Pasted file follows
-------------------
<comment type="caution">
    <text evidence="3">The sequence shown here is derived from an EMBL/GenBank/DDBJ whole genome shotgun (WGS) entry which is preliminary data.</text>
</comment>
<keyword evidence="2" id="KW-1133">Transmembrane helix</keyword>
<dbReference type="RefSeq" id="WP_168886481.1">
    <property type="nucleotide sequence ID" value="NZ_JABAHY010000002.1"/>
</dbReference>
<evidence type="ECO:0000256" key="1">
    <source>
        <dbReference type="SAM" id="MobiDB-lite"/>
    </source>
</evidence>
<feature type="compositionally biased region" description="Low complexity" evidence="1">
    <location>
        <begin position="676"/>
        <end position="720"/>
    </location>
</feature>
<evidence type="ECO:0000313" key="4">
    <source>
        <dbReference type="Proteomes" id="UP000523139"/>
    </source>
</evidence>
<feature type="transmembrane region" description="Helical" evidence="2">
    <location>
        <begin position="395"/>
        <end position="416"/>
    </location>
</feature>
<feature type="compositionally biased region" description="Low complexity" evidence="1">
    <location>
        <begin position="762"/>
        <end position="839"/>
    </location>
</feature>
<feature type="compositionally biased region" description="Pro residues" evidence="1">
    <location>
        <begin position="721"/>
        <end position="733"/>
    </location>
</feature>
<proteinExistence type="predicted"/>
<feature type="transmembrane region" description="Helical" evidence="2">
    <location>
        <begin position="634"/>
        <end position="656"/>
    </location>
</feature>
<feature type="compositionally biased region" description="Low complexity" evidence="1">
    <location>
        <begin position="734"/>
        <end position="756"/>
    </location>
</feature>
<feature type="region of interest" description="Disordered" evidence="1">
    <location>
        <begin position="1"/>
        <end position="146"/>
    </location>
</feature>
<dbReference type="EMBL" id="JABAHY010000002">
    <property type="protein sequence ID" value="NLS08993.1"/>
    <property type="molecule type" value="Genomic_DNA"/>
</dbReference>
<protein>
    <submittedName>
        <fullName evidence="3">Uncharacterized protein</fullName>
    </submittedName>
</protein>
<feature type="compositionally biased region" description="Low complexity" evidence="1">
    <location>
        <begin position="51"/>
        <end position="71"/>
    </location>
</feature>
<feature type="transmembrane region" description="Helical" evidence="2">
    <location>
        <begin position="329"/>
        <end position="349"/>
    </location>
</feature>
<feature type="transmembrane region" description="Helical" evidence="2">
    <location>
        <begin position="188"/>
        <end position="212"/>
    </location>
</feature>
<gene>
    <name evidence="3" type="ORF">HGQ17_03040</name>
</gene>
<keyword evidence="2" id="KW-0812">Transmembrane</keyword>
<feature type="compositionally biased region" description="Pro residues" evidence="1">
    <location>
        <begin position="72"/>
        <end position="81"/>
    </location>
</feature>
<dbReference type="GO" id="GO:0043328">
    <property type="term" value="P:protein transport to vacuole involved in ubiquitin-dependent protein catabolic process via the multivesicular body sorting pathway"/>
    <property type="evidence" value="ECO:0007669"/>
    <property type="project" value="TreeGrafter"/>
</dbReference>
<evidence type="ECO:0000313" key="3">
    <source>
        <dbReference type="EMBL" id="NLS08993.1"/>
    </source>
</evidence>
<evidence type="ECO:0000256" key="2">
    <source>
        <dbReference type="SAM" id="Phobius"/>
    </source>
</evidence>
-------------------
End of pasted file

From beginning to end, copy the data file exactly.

<comment type="caution">
    <text evidence="3">The sequence shown here is derived from an EMBL/GenBank/DDBJ whole genome shotgun (WGS) entry which is preliminary data.</text>
</comment>
<keyword evidence="2" id="KW-1133">Transmembrane helix</keyword>
<dbReference type="RefSeq" id="WP_168886481.1">
    <property type="nucleotide sequence ID" value="NZ_JABAHY010000002.1"/>
</dbReference>
<evidence type="ECO:0000256" key="1">
    <source>
        <dbReference type="SAM" id="MobiDB-lite"/>
    </source>
</evidence>
<feature type="compositionally biased region" description="Low complexity" evidence="1">
    <location>
        <begin position="676"/>
        <end position="720"/>
    </location>
</feature>
<evidence type="ECO:0000313" key="4">
    <source>
        <dbReference type="Proteomes" id="UP000523139"/>
    </source>
</evidence>
<feature type="transmembrane region" description="Helical" evidence="2">
    <location>
        <begin position="395"/>
        <end position="416"/>
    </location>
</feature>
<feature type="compositionally biased region" description="Low complexity" evidence="1">
    <location>
        <begin position="762"/>
        <end position="839"/>
    </location>
</feature>
<feature type="compositionally biased region" description="Pro residues" evidence="1">
    <location>
        <begin position="721"/>
        <end position="733"/>
    </location>
</feature>
<proteinExistence type="predicted"/>
<feature type="transmembrane region" description="Helical" evidence="2">
    <location>
        <begin position="634"/>
        <end position="656"/>
    </location>
</feature>
<feature type="compositionally biased region" description="Low complexity" evidence="1">
    <location>
        <begin position="734"/>
        <end position="756"/>
    </location>
</feature>
<feature type="region of interest" description="Disordered" evidence="1">
    <location>
        <begin position="1"/>
        <end position="146"/>
    </location>
</feature>
<dbReference type="EMBL" id="JABAHY010000002">
    <property type="protein sequence ID" value="NLS08993.1"/>
    <property type="molecule type" value="Genomic_DNA"/>
</dbReference>
<protein>
    <submittedName>
        <fullName evidence="3">Uncharacterized protein</fullName>
    </submittedName>
</protein>
<feature type="compositionally biased region" description="Low complexity" evidence="1">
    <location>
        <begin position="51"/>
        <end position="71"/>
    </location>
</feature>
<feature type="transmembrane region" description="Helical" evidence="2">
    <location>
        <begin position="329"/>
        <end position="349"/>
    </location>
</feature>
<feature type="transmembrane region" description="Helical" evidence="2">
    <location>
        <begin position="188"/>
        <end position="212"/>
    </location>
</feature>
<gene>
    <name evidence="3" type="ORF">HGQ17_03040</name>
</gene>
<keyword evidence="2" id="KW-0812">Transmembrane</keyword>
<feature type="compositionally biased region" description="Pro residues" evidence="1">
    <location>
        <begin position="72"/>
        <end position="81"/>
    </location>
</feature>
<dbReference type="GO" id="GO:0043328">
    <property type="term" value="P:protein transport to vacuole involved in ubiquitin-dependent protein catabolic process via the multivesicular body sorting pathway"/>
    <property type="evidence" value="ECO:0007669"/>
    <property type="project" value="TreeGrafter"/>
</dbReference>
<evidence type="ECO:0000313" key="3">
    <source>
        <dbReference type="EMBL" id="NLS08993.1"/>
    </source>
</evidence>
<evidence type="ECO:0000256" key="2">
    <source>
        <dbReference type="SAM" id="Phobius"/>
    </source>
</evidence>